201412.17
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Florida Habitual Traffic Offender Statute

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Here at Dale Carson Law, we get many clients that have received the dreaded Habitual Traffic Offender (HTO) revocation letter from the DHSMV. You likely have received the letter as a result of paying off a bunch of tickets all at once or you received your 3rd Driving on a Suspended License charge. Either way, you are in for a headache. Fortunately, we may be able to reverse the revocation if we play our cards right.

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Under F.S. 322.264 an individual will be designated HTO in the following circumstances:

  1. Three or more convictions within a five-year period for:
  • Driving with a suspended license
  • DUI
  • Commission of a felony in which a motor vehicle is used
  • Failure to render aid after a crash resulting in death or personal injury
  • Manslaughter resulting from the operation of a motor vehicle
  • Driving a commercial vehicle without a license
  1. Fifteen convictions for moving violations, as defined in 322.27, which includes:
  • Speeding
  • Reckless driving
  • Careless driving
  • Failure to yield
  • Violation of traffic control device
  • Leaving the scene of an accident

An HTO Revocation means that you will be unable to hold an unrestricted Florida Driver’s License for 5 years. Under F.S. 322.271, you may still qualify for a hardship or “business purposes only” license after 12 months, but those licenses carry very heavy restrictions. Suffice to say, it is much better to have the revocation removed altogether than to just deal with a restricted license.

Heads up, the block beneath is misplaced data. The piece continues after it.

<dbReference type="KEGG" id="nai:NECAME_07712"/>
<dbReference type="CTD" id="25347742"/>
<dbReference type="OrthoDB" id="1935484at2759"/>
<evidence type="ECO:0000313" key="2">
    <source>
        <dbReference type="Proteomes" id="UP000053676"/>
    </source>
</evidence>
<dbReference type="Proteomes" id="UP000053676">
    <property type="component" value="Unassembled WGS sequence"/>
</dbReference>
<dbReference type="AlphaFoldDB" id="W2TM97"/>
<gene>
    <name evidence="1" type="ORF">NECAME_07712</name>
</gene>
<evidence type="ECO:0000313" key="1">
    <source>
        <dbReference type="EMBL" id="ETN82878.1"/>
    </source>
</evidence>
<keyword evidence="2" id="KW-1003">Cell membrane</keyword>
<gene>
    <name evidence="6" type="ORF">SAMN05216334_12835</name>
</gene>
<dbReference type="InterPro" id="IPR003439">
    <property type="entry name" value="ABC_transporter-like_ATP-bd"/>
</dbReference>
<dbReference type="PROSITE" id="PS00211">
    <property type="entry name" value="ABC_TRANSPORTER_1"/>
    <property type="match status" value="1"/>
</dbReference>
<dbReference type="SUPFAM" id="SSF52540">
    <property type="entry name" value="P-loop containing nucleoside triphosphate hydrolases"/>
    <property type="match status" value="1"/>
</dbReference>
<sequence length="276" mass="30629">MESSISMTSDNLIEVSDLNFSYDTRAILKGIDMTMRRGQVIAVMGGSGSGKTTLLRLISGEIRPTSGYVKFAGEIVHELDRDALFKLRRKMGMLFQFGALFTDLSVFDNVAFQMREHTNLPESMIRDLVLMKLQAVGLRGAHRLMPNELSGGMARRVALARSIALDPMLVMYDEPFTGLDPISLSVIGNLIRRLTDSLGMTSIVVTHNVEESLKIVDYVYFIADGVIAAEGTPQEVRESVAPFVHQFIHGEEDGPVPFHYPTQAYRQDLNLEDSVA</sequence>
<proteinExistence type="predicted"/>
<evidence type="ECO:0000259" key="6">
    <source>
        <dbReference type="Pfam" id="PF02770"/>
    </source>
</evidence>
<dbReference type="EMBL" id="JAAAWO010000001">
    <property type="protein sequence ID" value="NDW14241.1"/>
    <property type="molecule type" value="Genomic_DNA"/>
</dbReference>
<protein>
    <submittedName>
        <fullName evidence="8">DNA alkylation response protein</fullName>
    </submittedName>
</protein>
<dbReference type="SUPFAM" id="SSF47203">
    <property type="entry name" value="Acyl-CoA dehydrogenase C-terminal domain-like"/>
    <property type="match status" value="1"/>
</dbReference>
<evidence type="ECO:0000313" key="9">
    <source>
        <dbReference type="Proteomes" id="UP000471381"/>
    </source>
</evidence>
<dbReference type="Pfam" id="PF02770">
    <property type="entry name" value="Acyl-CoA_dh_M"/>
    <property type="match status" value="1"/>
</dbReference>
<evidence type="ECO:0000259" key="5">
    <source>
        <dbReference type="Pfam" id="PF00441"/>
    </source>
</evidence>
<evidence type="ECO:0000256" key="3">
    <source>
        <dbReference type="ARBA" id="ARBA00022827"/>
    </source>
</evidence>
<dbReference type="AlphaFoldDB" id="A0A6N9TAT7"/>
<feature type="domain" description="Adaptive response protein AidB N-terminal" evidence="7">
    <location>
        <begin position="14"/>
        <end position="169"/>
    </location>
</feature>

Jacksonville is one of the largest cities (land-wise) in the US and nearly everyone needs to drive in order to work, go to school, care for their families, etc. Our public transportation is severely lacking and there are not many other opportunities for people to get around town. Personally, I feel that many our local Judges understand this dynamic and thus have sympathy for anyone trying to get a good license.

In HTO cases, we regularly file motions to set aside convictions which have resulted in 5 year revocations. If we can demonstrate that our client is making a genuine effort to obtain a valid license, or that he/she was unaware of the penalties that would result from the plea, we are often times successful in removing the conviction. Once the conviction is removed, the HTO Revocation also goes away. Once the conviction is removed, we push the prosecutor to amend the charge so that it does not trigger the revocation. If we are successful, you can then go about your business without having to worry about the status of your license.

Dealing with HTO Revocations can be complex but it is not a hopeless situation. Driving is not considered a right in Florida but that doesn’t mean the privilege isn’t worth fighting for. If you have any questions or thoughts on the topic, please email me: ccarson@dalecarsonlaw.com .

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